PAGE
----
Facebook Friends Ebola Relief; Google Searches For Donations
If you're one of the billions of people who use Facebook and Google on a daily basis, you may have noticed some new messaging coming from the websites themselves. Both companies have launched Ebola relief fundraising campaigns in the past week, calling on their massive user logs (translation for nonsocial-media experts: all the people who waste time on these websites every day) to donate money to the cause.
As of Nov. 6, if you log onto Facebook, you'll see a rectangular box that says: "Eleanor, We Can Help Stop Ebola." (At least that's what my box says. Yours will probably have your name on it.) The message continues: "Let's support organizations working in West Africa so they can stop the disease and save lives."
On Facebook, users can choose to donate to the , Save the Children and/or the
And the founder of Facebook is setting a high bar. Before the Facebook button debuted, Mark Zuckerberg donated $25 million of his own money to the relief effort. In a video on his Facebook page, he said: "I'm optimistic that together, the Facebook community can help stop Ebola."
Save the Children CEO Carolyn Miles shares his optimism. Her organization has built Ebola treatment units in Liberia and Sierra Leone and is now setting up systems to support children orphaned by the disease. When Sheryl Sandberg, chief operating officer of Facebook, reached out to Save the Children about a possible collaboration, Miles jumped at the chance.
"The tremendous reach that Facebook has, and the voice that they have, gives us a chance to reach a much bigger audience," says Miles. "A lot of countries, like the U.S., are just focused on what's happening here about Ebola. Facebook wants to help us direct the focus back to West Africa."
Facebook created a similar donation structure after Typhoon Haiyan in the Philippines last year, though the company declined to share the results of that fundraising campaign and refused to comment on the record for this article.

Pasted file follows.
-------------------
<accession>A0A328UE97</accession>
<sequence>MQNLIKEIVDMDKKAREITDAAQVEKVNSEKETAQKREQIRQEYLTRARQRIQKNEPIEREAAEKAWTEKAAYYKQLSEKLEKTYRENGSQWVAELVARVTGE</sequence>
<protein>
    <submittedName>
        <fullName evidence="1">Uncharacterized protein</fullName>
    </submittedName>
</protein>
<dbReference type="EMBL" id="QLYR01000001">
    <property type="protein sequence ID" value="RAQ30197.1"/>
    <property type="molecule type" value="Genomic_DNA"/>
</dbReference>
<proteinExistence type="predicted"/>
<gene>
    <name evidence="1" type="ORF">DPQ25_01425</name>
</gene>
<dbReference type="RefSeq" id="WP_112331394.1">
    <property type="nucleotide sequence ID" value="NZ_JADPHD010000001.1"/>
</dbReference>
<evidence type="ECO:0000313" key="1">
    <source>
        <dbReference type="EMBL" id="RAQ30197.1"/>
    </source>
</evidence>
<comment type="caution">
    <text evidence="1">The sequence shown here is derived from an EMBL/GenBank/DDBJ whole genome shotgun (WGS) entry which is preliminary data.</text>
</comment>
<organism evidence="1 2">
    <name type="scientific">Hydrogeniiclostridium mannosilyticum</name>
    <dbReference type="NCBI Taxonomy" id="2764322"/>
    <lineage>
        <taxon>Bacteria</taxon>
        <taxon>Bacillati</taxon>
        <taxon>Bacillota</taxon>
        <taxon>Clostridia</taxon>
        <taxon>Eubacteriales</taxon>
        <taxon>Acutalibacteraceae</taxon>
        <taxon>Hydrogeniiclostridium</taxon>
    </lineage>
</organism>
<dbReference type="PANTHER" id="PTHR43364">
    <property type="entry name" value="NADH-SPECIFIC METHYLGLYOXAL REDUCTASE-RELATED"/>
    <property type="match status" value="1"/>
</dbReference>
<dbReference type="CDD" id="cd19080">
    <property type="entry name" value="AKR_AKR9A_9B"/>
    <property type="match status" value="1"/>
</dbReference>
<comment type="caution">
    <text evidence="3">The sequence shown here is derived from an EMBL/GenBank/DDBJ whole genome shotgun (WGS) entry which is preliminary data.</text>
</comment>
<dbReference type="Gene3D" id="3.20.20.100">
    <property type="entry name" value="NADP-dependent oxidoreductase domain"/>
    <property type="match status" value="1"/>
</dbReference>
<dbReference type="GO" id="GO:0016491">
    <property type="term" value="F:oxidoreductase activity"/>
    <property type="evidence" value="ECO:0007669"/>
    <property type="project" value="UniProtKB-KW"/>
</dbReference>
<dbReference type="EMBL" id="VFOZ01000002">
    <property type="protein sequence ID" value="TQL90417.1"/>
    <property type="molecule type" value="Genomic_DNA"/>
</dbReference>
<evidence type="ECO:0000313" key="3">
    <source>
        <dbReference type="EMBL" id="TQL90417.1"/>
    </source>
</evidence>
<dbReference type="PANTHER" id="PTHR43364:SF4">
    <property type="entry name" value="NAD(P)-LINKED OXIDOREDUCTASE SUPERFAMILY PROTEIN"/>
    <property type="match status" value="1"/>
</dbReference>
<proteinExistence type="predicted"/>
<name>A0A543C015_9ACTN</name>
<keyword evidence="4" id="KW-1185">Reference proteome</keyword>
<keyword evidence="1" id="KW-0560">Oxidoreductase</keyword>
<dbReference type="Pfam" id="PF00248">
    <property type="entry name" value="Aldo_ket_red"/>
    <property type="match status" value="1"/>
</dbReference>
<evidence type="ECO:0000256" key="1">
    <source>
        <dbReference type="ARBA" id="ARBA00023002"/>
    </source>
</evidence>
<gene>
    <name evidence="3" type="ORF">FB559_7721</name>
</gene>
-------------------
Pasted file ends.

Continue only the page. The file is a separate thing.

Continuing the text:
On Monday, Google followed suit with a similar effort. The company's official blog now features a plea for donations to its campaign — and Google will match every dollar donated with $2. Google searches sporadically contain a gray bar at the top of the screen, asking you to donate. But there's a cap: The doubling stops when $2.5 million has been donated and Google has chipped in an additional $5 million.
The Google campaign recipients are , a fund that will distribute the money to , the , and Save the Children.
Google CEO Larry Page also donated $15 million of his own money, through his family foundation.
But some say Ebola is not a problem that can be solved only with money. More than donations, volunteers are needed to travel to West Africa and work in Ebola treatment units.
"We absolutely need more manpower," says Rebecca Milner of the International Medical Corps, one of the organizations receiving donations from Facebook. "With a weak health system and low levels of resources, we need more people. But this campaign will raise awareness along with money."
Miles, of Save the Children, agrees. "We need to make people feel more comfortable in volunteering to go to West Africa, and this can help. They'll know money is being raised to help. Facebook is helping to keep the right focus on stopping the virus where it started."
The donation pleas concern some people, who worry about giving their credit card information to Facebook or Google. For now, Facebook users can opt to remove their credit card numbers after a donation has gone through, but the company is working on a way to automatically delete the information right away. Google users can pay with Google Wallet, a secure payment app, or with a credit card.
The International Medical Corps, Save the Children and the Red Cross have yet to see any funds from the four-day-old Facebook campaign and aren't quite sure how much to expect. But it's definitely drawing attention to the issue.
"Traffic on our website has increased, at least 10 to 12 times what we get in a normal day," says Milner, from the International Medical Corps. "And that's the kind of attention we want to be drawing to this issue."
Copyright 2021 NPR. To see more, visit https://www.npr.org.